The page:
Sunday, March 10, 2024

Bryn Terfel’s Flying Dutchman is a character of tragic dimensions

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Bryn Terfel’s Flying Dutchman is a character of tragic dimensions

The singer excels in this revival of Wagner’s work at the Royal Opera House, London

According to legend, the Flying Dutchman has been cursed to roam the seas and only puts into port every seventh year. His visits to the Royal Opera House have been more frequent — this is the fourth since the current production debuted in 2009 — but then the opera is Wagner’s shortest, a single act in this version, and probably his least financially onerous.

A mainstay has been Bryn Terfel, in the title role from the original cast and missing only one revival. The years have passed for him, as they have for the Dutchman, but he remains a vivid central focus for the drama. Although the way he pumps words with colour and emphasis has become exaggerated, Terfel gets more out of the role than anybody else. His Dutchman is no passive wanderer, but a man wracked by frustration, angst, longing and regret, a character of tragic dimensions.
It takes a singer of Terfel’s bountiful gifts to add life to Tim Albery’s utilitarian production. After so many centuries of wandering the seas, maybe it is not surprising that the Dutchman should finally have cast anchor in the 1970s at an empty harbour kitchen with two hard, upright chairs and a single lightbulb. The production style looks dated now, but Albery’s handling of the drama remains sure-footed.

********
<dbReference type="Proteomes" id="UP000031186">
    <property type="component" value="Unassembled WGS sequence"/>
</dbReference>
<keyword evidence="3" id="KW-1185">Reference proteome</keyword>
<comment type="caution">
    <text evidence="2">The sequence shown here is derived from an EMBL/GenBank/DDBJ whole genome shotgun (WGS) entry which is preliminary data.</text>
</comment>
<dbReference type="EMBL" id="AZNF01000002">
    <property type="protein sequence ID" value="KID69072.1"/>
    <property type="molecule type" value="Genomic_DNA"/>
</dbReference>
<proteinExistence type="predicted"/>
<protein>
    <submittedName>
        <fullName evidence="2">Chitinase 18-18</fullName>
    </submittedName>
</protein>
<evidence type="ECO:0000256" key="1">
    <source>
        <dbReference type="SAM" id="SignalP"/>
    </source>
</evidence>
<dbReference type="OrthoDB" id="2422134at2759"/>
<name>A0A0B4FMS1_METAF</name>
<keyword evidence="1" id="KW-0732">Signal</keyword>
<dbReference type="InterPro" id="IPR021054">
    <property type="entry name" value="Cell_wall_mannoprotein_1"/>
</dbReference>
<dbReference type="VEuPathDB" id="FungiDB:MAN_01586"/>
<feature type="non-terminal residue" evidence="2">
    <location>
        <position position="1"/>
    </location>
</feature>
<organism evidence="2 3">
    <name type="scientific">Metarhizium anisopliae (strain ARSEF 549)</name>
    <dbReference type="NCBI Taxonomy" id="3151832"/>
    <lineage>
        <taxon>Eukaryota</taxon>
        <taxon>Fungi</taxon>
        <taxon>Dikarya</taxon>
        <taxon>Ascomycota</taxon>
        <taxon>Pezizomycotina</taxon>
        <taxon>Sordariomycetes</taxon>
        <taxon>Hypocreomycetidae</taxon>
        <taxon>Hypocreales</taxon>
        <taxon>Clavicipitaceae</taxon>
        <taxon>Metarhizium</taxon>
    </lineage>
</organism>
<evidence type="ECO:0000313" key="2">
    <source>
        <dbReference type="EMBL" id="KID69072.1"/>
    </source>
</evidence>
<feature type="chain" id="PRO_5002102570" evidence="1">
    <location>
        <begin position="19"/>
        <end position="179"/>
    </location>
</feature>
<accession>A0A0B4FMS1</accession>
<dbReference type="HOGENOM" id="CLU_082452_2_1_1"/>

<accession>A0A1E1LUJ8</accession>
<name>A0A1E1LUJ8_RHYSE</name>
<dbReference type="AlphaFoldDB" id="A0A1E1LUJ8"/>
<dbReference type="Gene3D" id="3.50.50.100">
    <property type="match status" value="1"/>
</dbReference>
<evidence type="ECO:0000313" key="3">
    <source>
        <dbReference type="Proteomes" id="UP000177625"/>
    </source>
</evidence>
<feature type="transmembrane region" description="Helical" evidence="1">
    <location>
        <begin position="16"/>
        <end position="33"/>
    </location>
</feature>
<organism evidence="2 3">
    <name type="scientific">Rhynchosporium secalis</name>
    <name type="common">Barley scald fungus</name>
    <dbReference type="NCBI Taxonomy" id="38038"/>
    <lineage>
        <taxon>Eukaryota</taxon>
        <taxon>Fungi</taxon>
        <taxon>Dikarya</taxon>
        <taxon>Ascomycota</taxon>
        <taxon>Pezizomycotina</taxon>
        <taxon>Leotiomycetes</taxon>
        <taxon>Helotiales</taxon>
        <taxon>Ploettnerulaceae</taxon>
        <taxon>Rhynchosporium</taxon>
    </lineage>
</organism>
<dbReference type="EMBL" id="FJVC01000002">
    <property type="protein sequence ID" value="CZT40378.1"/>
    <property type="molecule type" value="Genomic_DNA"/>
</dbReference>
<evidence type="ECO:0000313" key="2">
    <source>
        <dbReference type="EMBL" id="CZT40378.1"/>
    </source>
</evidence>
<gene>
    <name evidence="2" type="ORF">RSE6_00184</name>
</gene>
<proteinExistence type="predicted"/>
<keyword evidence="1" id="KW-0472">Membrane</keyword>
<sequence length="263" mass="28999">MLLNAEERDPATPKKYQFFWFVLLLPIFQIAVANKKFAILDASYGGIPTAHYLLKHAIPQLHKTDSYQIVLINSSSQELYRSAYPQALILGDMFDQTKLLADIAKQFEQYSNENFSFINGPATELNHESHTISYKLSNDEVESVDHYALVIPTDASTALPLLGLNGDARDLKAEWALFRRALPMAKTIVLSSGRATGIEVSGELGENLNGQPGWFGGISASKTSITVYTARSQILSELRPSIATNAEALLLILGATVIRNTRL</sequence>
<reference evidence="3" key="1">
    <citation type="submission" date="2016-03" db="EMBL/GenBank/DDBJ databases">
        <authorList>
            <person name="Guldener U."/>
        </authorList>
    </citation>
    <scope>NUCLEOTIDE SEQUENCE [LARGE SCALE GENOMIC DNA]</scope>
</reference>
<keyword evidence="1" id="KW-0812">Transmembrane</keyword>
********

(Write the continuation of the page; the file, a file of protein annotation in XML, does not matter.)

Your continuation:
Everything still works here, even if this is far from the production’s best cast. Elisabet Strid seems to be rising through the ranks of Wagnerian singers and sings Senta with good musicianship and gleaming soprano tone, except at the very top where the sound turns shrill. She also displays less strength in the middle voice than the biggest Wagner roles will demand.
In the years since Albery’s production was new, roles for women in opera have come under increasing scrutiny and Senta is surely one of the most objectionable. Here is a young woman bartered away by her father for the price of a few bracelets to a man she has never seen, and who wants her simply as a mechanism to release himself from his suffering. “I know well the sacred duty of a woman,” sings Senta grimly. At the end, Albery’s production saves her from throwing herself into the sea, but leaves her marooned on land, alone, cradling her model ship.
Strid’s less-gutsy-than-usual Senta makes Toby Spence’s very-light-voiced Erik sound less implausible than he might otherwise. Stephen Milling makes a bluff Daland, a touch less strong vocally than before. Miles Mykkanen is effective as the Steersman, Kseniia Nikolaieva warm-toned, but with few audible words, as Mary.
A large part of the evening’s success comes from the power of the much-bolstered chorus, with the men positioned to acoustic advantage under a low ceiling in the final scene, and the decisive conducting of Henrik Nánási, who drives the opera home with old-fashioned theatrical punch. There is probably enough life in this show for it to come around once more before the production’s final journey is up.
To March 16,